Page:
Green my behind, this is a black and white movie! I guess that after ‘Gone With The Wind’, I suppose I got my hopes up for colors. But hey, color doesn’t mean much if the film is good. After all, Citizen Kane, arguably the greatest film of all time, was also B&W, and it came out the exact same year this film did. And it lost. Well, I think that was a bit unfair, as ‘How Green Was My Valley’ I find to be pretty overrated.
Huw Morgan (A young Roddy McDowall) is leaving a valley blackened by coal mines. We see his memories of living on the valley, living with his father (Donald Crisp), mother (Sara Allgood), and siblings Ianto, Ivor, Davy, Angharad, Gwilym Jr, Owen, and a partridge in a pear tree. The miners begin to strike, Angharad falls in love with a priest (not smart), and the audience scratches their heads, wondering what this movie has that Citizen Kane doesn’t.
This isn’t a horrible movie, but it doesn’t really seem to offer anything new. The valley is nice and all, but it’s hard to get emotionally involved with this place seeing as how we know that it’s going to go all black and that the main character is going to end up leaving. The art direction and cinematography are nice, and the score is nice and pleasant, but I don’t remember this movie leaving much of an impact on me. Watching the film is like shaking a friends hand. It’s nice, but you forget about it a moment later. Doesn’t do anything spectacular, doesn’t do anything wrong. That’s how to describe this movie.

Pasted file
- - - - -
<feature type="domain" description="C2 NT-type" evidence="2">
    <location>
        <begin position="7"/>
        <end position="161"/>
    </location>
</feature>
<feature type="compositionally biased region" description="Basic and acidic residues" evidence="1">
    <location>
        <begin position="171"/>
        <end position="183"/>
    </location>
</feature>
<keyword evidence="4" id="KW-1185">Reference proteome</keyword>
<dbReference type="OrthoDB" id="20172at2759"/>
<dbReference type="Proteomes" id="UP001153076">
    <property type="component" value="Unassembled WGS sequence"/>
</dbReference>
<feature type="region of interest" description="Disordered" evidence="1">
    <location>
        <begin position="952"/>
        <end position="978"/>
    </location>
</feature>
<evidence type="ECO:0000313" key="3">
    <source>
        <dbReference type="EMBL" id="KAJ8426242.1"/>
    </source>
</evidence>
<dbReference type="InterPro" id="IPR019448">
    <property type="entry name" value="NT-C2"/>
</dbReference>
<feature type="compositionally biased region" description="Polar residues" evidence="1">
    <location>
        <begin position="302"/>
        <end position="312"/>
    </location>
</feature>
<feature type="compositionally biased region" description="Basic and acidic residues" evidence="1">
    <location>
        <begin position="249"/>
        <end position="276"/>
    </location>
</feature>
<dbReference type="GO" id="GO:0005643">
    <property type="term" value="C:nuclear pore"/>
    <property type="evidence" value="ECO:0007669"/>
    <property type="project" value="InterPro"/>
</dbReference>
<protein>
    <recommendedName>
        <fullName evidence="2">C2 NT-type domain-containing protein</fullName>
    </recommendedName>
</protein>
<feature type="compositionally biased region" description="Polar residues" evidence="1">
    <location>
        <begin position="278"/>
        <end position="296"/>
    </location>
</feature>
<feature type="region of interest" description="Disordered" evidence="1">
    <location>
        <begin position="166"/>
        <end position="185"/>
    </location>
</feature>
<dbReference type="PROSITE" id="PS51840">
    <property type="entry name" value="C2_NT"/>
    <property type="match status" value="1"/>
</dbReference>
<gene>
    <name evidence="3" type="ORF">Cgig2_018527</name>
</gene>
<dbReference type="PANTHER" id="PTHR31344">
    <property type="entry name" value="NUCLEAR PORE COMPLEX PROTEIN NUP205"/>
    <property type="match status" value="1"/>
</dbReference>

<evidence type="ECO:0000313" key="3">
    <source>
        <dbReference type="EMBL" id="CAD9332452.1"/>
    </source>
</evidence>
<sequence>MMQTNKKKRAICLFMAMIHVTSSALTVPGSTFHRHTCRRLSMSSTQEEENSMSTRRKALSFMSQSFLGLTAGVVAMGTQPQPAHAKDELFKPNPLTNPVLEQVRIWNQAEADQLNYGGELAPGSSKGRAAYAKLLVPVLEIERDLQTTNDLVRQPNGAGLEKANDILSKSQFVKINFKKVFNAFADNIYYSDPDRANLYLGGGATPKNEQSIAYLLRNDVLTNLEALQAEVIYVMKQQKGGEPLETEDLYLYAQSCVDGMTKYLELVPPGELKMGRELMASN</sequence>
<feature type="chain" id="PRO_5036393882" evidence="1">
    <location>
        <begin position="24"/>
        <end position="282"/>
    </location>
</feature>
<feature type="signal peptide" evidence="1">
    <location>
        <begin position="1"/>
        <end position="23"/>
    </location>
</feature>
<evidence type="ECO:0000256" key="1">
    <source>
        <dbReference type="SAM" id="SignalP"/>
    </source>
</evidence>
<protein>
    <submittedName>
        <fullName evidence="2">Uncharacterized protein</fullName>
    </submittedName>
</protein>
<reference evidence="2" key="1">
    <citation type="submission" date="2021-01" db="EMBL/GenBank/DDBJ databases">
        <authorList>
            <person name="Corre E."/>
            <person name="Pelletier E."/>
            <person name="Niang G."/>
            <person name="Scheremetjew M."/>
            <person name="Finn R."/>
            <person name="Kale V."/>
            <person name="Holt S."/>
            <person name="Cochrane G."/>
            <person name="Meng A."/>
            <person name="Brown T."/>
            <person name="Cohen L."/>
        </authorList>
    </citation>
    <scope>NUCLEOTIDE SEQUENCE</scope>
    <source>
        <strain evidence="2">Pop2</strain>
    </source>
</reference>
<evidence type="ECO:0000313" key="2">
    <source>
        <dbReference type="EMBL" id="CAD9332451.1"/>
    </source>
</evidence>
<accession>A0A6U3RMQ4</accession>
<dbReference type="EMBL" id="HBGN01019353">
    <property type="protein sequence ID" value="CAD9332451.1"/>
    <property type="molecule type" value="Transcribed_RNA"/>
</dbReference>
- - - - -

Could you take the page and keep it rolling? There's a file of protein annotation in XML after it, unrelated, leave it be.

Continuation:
Citizen Kane would be known and beloved by moviegoers as one of the greatest movies of all time. How Green Was My Valley is just ‘that movie’. Why did this movie win Best Picture? Perhaps we’ll never know. But now we’re in the 1940’s. The decade that defined film-noir. We’ll just have to wait and see what this decade has in store.